Equipment for metal detecting

Metal detector

Always useful to have one when going detecting.

Digging implement

Usually a spade but a fork can be useful in a ploughed field if the ground is hard or stony. Metal detecting shops sell special spades though a normal garden spade with the blade cut to a point is used by many. Choose one with a thickened top edge where you put your foot. Repeated digging with a spade with a thin edge will tend to ruin the soles of your boots resulting in a wet foot when you tread in a puddle. A small trowel can be useful for more precise digging after the initial hole is opened, especially on pasture of field in crop. Normal graden trowels tend not to last long. Stronger trowels made especially for metal detecting, sometimes called 'swordy spades' are available. In extremely hard or stony soil a large screwdriver can also be useful.


Good headphones help block outside noise and make faint signals easier to hear. Some have built in volume controls which gives water a way inside. Some detectors have a 1/4 inch jack socket and others have 3.5mm. Many detectors now support wireless or bluetooth headphones. Low latency wireless headphones are essential. If there is a delay of even a fraction of a second to the audio response pinpointing will be difficult.


Real metal detectorists go out regardless of the weather and need suitable clothing. Wellington boots, waterproof coat and trousers if it is raining. Don't tuck the trousers into the boots, the rain will run down them and fill your boots. Don't wear boots with steel toecaps or metal rings for the laces. You want to find coins not your own toes. Always wear gloves. A pair of disposable gloves to keep your hands clean with thin gardening gloves over the top for protection. Latex disposable gloves are better in the winter as they provide a good thermal layer. Vinyl disposable gloves are better in the summer as your hands will sweat less. Some people can have an allergy to latex though.

Bungee harness

This allows you to support your detector from a harness with an elasticated chord and take much of the weight off your arm. This is desirable with heavier detectors or for people with conditions such as tennis elbow. It gives the added advantage of being able to let go of your detector and dig without it dropping in the mud.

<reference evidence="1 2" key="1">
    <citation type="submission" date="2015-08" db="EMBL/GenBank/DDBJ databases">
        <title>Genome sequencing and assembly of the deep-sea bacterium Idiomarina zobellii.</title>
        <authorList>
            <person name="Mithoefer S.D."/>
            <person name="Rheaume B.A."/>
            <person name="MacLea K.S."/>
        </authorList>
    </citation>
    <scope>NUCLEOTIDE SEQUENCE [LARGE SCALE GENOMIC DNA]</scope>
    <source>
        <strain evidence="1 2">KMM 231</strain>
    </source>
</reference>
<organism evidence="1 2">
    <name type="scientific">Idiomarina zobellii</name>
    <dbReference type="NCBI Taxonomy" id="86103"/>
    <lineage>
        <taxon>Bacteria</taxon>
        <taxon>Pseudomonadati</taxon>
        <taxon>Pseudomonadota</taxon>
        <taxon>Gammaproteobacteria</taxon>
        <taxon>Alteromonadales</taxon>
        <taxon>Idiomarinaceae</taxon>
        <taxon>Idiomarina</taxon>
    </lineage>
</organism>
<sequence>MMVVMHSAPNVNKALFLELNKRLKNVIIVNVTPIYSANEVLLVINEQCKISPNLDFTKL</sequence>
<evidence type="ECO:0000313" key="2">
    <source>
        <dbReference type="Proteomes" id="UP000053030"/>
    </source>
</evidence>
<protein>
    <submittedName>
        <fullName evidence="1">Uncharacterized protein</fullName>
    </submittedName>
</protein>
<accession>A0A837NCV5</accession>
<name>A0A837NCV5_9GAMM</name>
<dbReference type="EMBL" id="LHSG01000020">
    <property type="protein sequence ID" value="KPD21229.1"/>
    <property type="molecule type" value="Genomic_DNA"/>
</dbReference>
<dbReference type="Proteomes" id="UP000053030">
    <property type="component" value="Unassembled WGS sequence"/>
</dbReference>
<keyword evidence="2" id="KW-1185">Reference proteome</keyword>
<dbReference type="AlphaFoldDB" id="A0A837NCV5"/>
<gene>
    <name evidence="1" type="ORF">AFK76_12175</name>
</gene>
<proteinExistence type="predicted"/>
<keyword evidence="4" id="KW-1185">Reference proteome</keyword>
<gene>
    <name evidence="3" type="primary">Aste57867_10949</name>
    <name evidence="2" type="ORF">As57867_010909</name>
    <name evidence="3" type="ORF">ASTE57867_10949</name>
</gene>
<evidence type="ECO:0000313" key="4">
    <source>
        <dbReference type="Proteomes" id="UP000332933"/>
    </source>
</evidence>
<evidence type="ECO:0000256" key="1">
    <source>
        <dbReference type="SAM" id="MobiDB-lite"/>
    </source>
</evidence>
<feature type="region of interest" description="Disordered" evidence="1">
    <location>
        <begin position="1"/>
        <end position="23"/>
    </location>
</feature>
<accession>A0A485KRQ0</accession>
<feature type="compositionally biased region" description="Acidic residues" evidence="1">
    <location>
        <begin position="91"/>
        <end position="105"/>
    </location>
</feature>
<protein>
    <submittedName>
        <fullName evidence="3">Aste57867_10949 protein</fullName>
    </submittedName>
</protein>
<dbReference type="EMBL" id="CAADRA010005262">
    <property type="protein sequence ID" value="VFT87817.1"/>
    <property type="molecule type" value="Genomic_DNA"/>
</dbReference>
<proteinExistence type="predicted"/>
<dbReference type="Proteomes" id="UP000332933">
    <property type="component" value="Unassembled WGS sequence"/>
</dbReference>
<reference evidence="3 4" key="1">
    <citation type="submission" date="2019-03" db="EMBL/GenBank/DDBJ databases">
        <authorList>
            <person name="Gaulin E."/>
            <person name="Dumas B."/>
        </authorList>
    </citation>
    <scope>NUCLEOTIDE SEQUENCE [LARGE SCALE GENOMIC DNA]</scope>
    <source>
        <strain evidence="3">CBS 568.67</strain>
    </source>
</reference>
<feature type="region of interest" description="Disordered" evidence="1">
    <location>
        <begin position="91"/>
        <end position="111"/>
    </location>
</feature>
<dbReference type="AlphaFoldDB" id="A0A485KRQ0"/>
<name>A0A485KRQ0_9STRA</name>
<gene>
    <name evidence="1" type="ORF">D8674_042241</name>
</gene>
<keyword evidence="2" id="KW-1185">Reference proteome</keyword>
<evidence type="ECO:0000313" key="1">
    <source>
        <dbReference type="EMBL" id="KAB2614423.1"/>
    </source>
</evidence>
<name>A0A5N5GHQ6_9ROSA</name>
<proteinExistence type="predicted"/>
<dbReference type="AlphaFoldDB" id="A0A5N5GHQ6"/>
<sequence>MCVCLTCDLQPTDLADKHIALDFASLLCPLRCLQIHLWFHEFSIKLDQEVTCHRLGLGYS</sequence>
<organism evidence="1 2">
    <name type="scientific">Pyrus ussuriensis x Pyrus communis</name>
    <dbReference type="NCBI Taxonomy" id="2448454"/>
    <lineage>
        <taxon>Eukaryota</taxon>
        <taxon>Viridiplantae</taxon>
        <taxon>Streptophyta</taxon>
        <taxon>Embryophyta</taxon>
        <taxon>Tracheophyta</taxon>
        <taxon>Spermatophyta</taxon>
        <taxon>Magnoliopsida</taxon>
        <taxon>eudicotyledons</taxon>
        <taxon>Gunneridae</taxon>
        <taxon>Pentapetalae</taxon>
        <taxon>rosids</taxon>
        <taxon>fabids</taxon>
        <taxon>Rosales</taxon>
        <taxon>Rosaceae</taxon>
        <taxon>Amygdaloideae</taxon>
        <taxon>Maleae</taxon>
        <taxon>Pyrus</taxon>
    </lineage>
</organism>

Pin pointer

Basically a small metal detector for locating a find in the hole. They normally only have a range of a few CMs. Better models will change tone the closer they are to the target and some are more sensitive than others on small targets. It can be frustrating if your detector says there is a target but it is too small for the probe to find.


Useful to record find spots. Accuracy is dependent on the number of satellites in view and will be less accurate in woods. Handheld GPs will tend to give an accuracy in 10s of metres so will not get you back to an exact spot later. Differential GPS systems are used by professional surveyors but they will be beyond the budget of most detectorists. Modern smartphones normally have GPS built in but rely on a good phone signal to aid the GPS and tend not to be waterproof or mud proof. Phones normally add the location a photo was taken in the metadata of the image allowing you to take a photo when you make your find which can be extracted later.

Bag or rucksack

Somewhere to keep your sandwiches, thermos, spare batteries, car keys, etc. Also useful to carry your hoard of plough shares back to the car. Preferably choose one which is waterproof.


Usually worn on a belt or tied round the waist. These are useful to put finds and rubbish in. It is useful to also carry a small plastic container containing some cloth to hold and protect better finds. There are now available small pots filled with foam which have slots allowing coins to be stored safely.